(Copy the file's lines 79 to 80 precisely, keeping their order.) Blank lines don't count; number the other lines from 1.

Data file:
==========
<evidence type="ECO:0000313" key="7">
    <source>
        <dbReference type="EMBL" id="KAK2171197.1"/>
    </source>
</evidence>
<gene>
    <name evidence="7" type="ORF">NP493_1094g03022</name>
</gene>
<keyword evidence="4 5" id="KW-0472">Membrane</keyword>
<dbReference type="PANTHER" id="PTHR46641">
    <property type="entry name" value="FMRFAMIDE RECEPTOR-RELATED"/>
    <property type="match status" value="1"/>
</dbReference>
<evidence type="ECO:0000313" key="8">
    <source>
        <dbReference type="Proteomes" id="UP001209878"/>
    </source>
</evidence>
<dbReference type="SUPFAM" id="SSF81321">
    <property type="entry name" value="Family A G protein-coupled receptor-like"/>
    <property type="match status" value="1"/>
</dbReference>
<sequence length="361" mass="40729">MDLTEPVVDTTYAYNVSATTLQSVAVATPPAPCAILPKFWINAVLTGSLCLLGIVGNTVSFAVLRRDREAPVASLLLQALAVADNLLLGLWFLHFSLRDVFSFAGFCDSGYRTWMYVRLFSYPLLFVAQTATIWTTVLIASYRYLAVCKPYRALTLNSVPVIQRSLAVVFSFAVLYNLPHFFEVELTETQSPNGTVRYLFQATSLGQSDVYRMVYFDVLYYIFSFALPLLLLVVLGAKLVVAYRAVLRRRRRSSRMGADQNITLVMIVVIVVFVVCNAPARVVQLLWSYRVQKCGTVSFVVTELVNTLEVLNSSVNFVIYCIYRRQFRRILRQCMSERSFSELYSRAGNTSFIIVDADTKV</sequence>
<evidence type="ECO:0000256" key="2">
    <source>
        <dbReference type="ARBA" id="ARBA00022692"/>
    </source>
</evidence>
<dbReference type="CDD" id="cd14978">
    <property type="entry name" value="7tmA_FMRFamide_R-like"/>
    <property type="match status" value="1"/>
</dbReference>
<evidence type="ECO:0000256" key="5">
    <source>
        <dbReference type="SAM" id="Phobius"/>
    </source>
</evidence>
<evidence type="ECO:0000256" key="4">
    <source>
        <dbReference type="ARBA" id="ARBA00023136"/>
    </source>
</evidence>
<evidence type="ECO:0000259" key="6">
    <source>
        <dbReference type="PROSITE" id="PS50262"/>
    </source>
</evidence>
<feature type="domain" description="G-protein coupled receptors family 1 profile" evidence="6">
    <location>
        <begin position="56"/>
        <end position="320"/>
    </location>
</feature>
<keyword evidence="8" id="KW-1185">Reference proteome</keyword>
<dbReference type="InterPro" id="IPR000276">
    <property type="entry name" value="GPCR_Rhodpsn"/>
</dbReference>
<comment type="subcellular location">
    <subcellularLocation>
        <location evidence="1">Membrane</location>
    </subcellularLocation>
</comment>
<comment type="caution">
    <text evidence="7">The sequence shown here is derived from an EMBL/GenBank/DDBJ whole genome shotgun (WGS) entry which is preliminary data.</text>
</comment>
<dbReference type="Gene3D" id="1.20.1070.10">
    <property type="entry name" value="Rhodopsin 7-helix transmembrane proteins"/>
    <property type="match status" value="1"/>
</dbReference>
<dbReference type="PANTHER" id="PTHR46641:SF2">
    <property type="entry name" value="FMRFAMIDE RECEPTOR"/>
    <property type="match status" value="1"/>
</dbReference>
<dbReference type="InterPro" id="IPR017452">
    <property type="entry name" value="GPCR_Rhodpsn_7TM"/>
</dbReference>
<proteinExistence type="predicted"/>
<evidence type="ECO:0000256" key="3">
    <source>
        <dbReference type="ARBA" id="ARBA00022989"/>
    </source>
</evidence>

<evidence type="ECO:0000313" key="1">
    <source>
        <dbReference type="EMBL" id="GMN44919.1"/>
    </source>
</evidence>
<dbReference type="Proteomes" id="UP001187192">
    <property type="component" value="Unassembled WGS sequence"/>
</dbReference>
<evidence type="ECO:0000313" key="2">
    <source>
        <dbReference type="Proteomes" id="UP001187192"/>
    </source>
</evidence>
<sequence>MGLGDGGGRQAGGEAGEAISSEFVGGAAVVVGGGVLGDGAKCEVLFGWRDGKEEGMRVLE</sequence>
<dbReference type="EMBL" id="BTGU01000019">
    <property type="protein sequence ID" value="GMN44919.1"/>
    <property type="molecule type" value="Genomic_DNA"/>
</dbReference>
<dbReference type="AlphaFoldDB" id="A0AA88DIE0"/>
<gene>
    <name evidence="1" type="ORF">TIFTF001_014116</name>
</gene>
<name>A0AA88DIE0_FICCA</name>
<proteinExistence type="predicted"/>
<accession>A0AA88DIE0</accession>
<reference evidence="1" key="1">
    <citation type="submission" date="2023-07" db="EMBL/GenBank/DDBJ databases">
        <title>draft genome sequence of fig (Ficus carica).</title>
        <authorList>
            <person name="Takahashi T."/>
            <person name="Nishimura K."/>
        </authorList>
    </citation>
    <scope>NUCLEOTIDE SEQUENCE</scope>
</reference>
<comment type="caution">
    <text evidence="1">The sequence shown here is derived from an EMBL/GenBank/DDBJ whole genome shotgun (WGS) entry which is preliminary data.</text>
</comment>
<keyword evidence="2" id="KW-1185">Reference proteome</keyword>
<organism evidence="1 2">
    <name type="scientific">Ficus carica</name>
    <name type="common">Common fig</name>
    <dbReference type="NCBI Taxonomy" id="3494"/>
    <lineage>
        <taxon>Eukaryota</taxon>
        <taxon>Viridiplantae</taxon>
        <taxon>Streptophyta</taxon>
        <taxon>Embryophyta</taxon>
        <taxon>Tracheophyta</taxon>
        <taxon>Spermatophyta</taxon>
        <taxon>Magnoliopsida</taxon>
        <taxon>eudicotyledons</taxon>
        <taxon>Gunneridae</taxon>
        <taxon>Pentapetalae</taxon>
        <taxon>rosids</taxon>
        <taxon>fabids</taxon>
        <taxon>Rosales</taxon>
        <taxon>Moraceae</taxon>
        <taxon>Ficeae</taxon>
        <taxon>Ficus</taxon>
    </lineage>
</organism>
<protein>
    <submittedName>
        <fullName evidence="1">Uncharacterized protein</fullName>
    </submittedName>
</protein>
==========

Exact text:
    <source>
        <dbReference type="ARBA" id="ARBA00022989"/>